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i don't think there is anything conceited about knowing what you want and what you deserve. if you truly know what you do and don't want, i don't see any problem with specifying these things. why waste your time (and someone else's) if you know they have a certain quality that will end up being a deal breaker? if a potential guy is put off by what you wrote, then he's not for you anyway.
 

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There's nothing wrong with setting limits at all, but I think the way you wrote it isn't very inviting.

Starting it off with all those things you do not want seems negative and unaccepting. Maybe you should describe yourself in the beginning so people can know a bit about you and actually want to talk to you in the first place, and then ease into the limitations later.

If I read this profile I wouldn't be too interested in reading past the first paragraph even if I did fit to your standards. Just like writing an essay, it's best to start with a hook. :proud:
 

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Have you said in your profile what you do want?
I with this one. I see the things I like in people and hold on for dear life. Like people for who they are not what they are not.

Why even ask the some of these question. I dated someone for a month before I realized they were religious. Didn't effect us one bit.

As other people have said I just isn't inviting, forcing labels on people.
 

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Personally I would start off by saying what it is you have to offer in a relationship and get the positive aspects about yourself out there before you tell us what you're looking for. If I haven't had the chance to have my interest sparked by you then why would I feel the need to qualify myself to you? If I read about what you have to offer then maybe my interest will be sparked, and I will be more open to meeting your standards.

Good luck with your search :tongue:
 

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Discussion Starter #10
Have you said in your profile what you do want?
Not in great detail like that. I just listed normal things like honesty, an open mind and trust.

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i don't think there is anything conceited about knowing what you want and what you deserve. if you truly know what you do and don't want, i don't see any problem with specifying these things. why waste your time (and someone else's) if you know they have a certain quality that will end up being a deal breaker? if a potential guy is put off by what you wrote, then he's not for you anyway.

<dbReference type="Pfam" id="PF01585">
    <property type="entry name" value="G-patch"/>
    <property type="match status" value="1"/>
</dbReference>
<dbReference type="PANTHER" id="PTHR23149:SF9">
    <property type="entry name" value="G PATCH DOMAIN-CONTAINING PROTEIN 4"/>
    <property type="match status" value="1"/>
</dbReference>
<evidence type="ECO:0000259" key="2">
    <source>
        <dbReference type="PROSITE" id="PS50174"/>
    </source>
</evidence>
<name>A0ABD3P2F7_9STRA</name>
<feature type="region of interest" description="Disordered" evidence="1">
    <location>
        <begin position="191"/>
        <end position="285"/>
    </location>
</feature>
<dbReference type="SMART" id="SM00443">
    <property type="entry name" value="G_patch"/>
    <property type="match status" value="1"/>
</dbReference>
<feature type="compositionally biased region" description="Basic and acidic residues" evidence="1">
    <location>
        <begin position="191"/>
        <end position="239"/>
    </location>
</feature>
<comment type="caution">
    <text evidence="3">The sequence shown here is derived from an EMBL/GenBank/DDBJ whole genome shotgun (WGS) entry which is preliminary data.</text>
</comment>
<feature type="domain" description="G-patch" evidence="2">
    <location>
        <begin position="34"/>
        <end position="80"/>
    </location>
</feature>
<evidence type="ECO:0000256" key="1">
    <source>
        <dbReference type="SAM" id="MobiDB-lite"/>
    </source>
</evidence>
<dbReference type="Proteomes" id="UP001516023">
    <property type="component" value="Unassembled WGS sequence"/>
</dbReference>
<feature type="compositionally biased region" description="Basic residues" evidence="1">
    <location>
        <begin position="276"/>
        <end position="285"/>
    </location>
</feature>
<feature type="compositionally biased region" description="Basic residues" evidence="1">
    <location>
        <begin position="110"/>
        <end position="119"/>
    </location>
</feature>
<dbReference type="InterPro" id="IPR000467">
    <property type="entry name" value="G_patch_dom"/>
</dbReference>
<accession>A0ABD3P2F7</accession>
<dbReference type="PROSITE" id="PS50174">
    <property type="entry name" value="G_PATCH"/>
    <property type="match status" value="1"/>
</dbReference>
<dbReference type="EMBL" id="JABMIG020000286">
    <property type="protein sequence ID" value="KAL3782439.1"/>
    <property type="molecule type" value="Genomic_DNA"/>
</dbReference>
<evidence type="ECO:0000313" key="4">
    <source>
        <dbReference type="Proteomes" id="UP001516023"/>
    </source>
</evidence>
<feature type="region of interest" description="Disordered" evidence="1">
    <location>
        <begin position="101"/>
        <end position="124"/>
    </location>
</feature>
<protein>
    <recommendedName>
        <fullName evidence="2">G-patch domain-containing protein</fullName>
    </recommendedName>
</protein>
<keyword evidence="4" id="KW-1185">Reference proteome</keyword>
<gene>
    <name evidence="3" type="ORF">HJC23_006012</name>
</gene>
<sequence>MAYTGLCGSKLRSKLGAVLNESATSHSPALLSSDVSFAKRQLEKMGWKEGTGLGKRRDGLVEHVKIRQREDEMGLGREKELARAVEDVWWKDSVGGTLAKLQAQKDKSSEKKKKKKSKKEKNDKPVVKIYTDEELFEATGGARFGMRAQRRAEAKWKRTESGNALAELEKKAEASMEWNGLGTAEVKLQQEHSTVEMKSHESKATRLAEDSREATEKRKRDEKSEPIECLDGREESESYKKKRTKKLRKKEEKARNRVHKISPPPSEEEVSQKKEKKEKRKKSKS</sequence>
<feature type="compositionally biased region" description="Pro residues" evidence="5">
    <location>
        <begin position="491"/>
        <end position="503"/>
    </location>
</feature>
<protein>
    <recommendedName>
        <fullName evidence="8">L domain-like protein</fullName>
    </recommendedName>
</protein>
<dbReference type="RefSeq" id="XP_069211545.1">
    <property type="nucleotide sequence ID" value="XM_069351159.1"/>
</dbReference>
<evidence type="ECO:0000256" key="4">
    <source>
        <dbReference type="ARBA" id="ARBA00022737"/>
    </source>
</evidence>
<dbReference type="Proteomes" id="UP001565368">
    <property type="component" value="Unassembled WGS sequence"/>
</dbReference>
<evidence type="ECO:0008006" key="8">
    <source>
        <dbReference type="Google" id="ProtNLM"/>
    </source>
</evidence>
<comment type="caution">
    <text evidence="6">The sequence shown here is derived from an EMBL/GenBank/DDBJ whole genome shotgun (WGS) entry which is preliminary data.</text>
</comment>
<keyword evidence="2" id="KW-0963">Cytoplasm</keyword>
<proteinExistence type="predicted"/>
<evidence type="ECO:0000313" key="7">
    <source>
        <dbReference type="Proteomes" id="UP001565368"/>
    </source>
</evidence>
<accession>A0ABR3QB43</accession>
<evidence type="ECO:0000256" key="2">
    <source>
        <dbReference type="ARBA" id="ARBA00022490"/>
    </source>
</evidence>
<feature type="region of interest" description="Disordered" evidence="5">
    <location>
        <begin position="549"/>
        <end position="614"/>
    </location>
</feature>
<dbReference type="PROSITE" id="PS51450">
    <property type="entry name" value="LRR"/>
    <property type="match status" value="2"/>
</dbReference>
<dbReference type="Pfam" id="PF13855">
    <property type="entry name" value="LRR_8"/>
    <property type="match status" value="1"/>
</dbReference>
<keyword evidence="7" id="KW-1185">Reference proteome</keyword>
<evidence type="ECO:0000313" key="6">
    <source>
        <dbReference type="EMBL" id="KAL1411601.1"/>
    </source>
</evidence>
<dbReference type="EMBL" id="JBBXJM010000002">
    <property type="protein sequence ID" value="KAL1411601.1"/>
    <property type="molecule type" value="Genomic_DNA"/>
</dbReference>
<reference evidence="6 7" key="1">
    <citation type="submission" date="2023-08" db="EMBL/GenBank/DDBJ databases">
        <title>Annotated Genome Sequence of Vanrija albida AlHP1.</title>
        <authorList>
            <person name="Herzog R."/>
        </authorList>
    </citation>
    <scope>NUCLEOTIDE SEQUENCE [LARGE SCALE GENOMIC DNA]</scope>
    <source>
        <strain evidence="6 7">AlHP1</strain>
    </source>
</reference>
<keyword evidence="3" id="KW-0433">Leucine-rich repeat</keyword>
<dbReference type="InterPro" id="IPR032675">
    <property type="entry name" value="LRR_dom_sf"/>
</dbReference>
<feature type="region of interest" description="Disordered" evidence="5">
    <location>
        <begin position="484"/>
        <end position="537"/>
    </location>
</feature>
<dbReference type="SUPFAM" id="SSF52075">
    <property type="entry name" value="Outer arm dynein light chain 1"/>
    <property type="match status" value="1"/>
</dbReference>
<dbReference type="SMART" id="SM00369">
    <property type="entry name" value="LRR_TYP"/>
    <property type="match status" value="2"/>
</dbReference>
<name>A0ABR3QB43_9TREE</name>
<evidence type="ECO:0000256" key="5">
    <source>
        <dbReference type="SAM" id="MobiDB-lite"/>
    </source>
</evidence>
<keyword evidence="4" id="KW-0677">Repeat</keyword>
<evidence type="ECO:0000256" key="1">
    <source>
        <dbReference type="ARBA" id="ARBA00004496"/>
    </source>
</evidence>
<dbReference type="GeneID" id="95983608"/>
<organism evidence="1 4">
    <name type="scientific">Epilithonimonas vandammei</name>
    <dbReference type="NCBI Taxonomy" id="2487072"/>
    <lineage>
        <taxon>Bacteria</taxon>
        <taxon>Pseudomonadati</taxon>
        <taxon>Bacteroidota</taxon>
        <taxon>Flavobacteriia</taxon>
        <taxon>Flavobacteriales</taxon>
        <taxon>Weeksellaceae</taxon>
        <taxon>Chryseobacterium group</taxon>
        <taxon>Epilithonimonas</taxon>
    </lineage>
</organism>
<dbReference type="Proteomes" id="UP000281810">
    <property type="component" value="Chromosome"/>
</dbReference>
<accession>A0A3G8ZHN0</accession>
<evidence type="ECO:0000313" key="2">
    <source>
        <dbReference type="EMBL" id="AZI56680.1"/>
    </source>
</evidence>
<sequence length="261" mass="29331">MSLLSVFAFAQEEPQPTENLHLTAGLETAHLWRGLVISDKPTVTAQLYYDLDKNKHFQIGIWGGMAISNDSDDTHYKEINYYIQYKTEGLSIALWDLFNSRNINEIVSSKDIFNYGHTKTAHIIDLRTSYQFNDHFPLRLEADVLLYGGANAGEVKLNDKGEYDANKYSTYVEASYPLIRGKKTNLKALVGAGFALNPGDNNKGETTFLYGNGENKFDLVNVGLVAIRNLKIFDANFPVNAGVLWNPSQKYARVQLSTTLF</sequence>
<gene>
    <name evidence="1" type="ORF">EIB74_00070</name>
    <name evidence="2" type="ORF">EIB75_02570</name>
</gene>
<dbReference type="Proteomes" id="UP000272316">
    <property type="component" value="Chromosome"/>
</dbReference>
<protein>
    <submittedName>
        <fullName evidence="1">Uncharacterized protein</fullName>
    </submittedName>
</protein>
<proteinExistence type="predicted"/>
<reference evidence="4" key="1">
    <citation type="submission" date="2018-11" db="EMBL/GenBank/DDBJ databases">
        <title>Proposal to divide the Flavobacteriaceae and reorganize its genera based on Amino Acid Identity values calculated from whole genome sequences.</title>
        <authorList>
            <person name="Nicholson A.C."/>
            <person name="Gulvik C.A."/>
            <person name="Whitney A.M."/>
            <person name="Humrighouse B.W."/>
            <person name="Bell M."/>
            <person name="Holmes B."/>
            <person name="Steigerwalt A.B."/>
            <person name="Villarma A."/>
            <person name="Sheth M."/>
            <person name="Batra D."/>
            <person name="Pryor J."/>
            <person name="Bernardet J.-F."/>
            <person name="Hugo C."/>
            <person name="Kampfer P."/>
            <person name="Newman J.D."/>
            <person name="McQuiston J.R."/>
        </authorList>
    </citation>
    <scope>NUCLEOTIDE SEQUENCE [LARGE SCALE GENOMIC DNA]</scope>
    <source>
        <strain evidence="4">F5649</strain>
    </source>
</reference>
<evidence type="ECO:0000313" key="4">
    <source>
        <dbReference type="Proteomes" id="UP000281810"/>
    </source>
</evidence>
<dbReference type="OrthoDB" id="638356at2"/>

See thats what i always thought but when i try to explain it, guys always say that religion and smoking dont matter as long as you care about each other. Well ive dated a religious guy and a smoker. Those ended very quickly! How can i grow to love someone who has a quality i strongly dislike?

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There's nothing wrong with setting limits at all, but I think the way you wrote it isn't very inviting.

Starting it off with all those things you do not want seems negative and unaccepting. Maybe you should describe yourself in the beginning so people can know a bit about you and actually want to talk to you in the first place, and then ease into the limitations later.

If I read this profile I wouldn't be too interested in reading past the first paragraph even if I did fit to your standards. Just like writing an essay, it's best to start with a hook. :proud:
Unfortunately people dont read profiles at all. I still get messages from guys way older than me and on the other side of the country! But i guess i could try that, thanks.

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Whenever someone says, "You're too picky. That's why your always single," I wonder if they believe that any relationship, even an unsatisfying one, is better than being alone.
While there's nothing wrong with saying what you want and don't want, the way it's done is important. If someone's list of things they don't want (or even their list of what they do want) is too specific, I think, "there's no way I can live up to all of that." Or I might think I fit 95% of the requirements, or even all of them, but then think, "well, what if the other person doesn't think I do? Are they going to think I'm an idiot for even messaging them?"